Supposedly, if you need long reads of high quality and throughput, you should be using GS FLX+, yielding 750-800 peak read length, from Roche/454, right? Illumina reads are getting longer, but 250 is for now the limit (notwithstanding the 300 bp run done by the broad). IonTorrent promises 400 bases, but we will have to see what the quality is going to be. And PacBio, well we all know they are long, but with relatively low throughut and quality peaking at 85% – 86% accuracy (useful nonetheless).
Commercially, GS FX+ had been around for more than half a year. So far, the community is reporting some success, see this thread at SeqAnswers. But, there are problems all around when you talk to people. Our own centre (the Norwegian Sequencing Centre) got the upgrade in August. I’ll spare you the details on numerous control/test fragment runs, short read runs etc, but the bottom line is that we still haven’t been able to sucessfully sequence a FLX+ library on our GS FLX+. Right now, we are having a service visit, and I intend to chain the guy to the instrument until we see some real good data from one of our own libraries…
There is another thing that surprises me too: I am attending PAGXX, the Plant and Animal Genome conference in San Diego, where Roche is one of the main sponsors. However, when you look at the little text they have as an exhibitor, well, let me just quote a part of it for you (source):
“Roche Applied Science introduces the latest innovations in reagents and instruments for genomics research with the launch of our new Titanium reagents generating 400 to 500 bp sequencing read lengths using 454’s ultra-fast pyrosequencing technology for whole genome sequencing projects.”
What? ‘latest innovation’, ‘our new Titanium reagents’, ‘400 to 500bp’? Nothing about GS FLX+, 700-800 bp, let alone 1000 bp reads? Surely, this is a marketing glitch, right, just somebody who forgot to update the standard text. Well, today I passed the booth Roche has here at PAGXX. Sure, there was the obvious GS FLX instrument. But, to my amazement, it was a GS FLX, NOT a GS FLX+! You can tell since the loading bay for reagents is bigger on the GS FLX+, and it says ‘GS FLX+’ on it as well. The exhibited instrument had none of that.
Should we read anything into this? Is there no pride in the Roche system about their uniquely long reads? Surely there is, they have talks around the longer reads, for example here and here, and a workshop with GS FLX+ in the title: “De Novo Assembly of Complex Genomes: The GS FLX+ System Makes a Difference.”
The buzz at PAGXX is not very positive on GS FLX+ either. For example, I talked to a core facility head that complained a lot about how their machine didn’t want to run GS FLX+ after the upgrade either. They repeatedly had to have them fixed, or even exchanged. And apparently, they are not the only ones.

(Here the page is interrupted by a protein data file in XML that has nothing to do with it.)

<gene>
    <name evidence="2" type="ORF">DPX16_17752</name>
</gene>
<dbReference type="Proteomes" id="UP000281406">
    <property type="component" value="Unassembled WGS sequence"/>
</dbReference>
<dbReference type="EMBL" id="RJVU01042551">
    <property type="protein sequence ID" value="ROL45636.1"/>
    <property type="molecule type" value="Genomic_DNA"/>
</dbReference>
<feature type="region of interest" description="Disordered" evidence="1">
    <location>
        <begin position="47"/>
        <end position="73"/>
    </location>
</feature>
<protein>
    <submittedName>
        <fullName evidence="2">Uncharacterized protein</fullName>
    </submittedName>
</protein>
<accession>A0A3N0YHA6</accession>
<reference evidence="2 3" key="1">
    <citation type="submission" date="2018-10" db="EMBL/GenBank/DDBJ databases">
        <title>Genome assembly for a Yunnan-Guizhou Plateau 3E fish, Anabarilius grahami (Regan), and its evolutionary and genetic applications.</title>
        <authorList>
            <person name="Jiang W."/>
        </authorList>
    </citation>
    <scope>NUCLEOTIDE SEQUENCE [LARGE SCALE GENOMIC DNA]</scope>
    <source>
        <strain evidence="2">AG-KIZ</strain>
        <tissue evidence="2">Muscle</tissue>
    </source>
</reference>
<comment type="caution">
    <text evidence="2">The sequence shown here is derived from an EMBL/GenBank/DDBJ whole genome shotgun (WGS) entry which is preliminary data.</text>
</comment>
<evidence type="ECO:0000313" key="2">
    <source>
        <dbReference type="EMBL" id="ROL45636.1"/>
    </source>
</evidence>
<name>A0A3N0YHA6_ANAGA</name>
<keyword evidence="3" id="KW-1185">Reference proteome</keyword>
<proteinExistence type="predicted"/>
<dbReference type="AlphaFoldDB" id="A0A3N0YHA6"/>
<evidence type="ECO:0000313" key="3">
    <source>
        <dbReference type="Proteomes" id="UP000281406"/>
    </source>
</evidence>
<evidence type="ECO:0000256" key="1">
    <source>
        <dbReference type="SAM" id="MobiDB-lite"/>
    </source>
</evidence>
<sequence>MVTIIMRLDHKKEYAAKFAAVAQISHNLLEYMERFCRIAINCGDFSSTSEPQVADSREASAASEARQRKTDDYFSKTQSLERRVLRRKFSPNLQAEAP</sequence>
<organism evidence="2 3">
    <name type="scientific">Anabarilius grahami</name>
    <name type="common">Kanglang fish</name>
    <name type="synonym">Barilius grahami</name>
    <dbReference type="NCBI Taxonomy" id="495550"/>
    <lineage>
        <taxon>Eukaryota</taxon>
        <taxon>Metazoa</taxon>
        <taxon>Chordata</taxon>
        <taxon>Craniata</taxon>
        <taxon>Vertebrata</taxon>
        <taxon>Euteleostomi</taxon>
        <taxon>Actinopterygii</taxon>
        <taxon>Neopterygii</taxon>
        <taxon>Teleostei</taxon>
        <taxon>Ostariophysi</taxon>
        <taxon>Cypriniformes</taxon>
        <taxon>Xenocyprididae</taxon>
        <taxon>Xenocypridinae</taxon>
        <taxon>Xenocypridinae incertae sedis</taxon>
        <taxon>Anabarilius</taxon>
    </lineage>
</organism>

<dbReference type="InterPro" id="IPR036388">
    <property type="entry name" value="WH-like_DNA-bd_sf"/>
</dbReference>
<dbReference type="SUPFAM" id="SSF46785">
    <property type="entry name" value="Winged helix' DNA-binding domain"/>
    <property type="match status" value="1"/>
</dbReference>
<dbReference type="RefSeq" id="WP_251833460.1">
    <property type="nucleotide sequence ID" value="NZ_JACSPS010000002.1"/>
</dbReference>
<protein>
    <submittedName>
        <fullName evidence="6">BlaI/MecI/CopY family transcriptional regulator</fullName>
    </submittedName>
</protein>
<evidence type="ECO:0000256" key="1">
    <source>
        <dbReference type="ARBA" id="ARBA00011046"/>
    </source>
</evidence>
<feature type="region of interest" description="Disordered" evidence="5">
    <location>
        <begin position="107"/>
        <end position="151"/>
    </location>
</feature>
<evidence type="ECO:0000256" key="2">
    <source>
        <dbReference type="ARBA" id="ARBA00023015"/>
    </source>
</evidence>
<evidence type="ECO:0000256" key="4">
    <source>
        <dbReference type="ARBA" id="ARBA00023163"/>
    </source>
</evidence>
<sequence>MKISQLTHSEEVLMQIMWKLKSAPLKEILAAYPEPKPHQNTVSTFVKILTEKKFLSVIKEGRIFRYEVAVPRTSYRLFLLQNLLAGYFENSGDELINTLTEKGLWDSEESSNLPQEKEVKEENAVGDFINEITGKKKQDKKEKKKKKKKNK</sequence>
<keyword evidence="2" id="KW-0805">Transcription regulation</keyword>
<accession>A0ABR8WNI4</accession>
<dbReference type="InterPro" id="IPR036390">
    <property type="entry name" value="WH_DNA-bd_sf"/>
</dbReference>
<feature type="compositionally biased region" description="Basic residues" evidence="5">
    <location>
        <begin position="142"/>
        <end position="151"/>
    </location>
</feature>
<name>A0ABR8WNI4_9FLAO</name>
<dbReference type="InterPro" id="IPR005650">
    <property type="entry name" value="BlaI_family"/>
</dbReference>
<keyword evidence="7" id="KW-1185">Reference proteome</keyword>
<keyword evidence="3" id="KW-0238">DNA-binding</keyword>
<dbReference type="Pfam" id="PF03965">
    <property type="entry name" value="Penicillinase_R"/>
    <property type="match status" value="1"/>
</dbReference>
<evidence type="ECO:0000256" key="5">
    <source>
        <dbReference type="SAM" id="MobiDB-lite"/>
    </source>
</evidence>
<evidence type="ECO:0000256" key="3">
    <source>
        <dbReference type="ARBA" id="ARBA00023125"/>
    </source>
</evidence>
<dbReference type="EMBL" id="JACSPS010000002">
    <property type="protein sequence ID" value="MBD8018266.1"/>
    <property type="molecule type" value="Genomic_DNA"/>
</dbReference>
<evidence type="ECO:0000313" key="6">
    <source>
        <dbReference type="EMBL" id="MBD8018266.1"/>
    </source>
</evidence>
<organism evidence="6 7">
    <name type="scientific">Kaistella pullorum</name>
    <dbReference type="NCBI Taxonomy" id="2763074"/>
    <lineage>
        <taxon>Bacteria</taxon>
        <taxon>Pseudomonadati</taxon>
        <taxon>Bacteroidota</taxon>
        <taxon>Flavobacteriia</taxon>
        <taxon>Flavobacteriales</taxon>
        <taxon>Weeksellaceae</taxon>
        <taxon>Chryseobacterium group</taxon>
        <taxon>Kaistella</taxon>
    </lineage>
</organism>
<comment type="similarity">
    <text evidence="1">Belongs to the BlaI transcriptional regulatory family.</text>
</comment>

I have been, and still are, a big believer in the 454 technology, and have used it successfully for my research. Our core facility has great experience with the instruments and our users are generally very happy with the data. But, the current developments worry me. The niche 454 has always been the longest possible high-throughput (next-gen) reads. But, we, and others, have seen less shotgun projects last year, in favor of long amplicon sequencing, due to the much higher price of 454 sequencing relative to Illumina (and SOLiD). Also, IonTorrent is catching up on read length, with 400 bp coming this year (seeing is believing, though). The PGM, and especially the upcoming Proton instrument, has a troughput that is staggering when you’re used to 454. But also the newly announced upgrade to the MiSeq later this year will get that platform up to 2×250 bases PE sequencing. This means that a 400-450 bp PCR product, currently only sequencable on the 454, can soon easily be done on the MiSeq, at lower cost and higher throughput.
This means that, in principle, the upgrade to GS FLX+ could reinvigorate the interest in this platform, for example for de novo transcriptome and genome sequencing. But the outlook is bleak, at best. Unless GS FLX+ becomes stable all over the world, and reports on the results start becoming very positive, 454 is very fast losing it’s niche to the competitors. To me, it doesn’t look like Roche is taking this situation very seriously. This makes me wonder if they perhaps also have lost faith in 454?
Check out the comments below, and this discussion at SeqAnswers.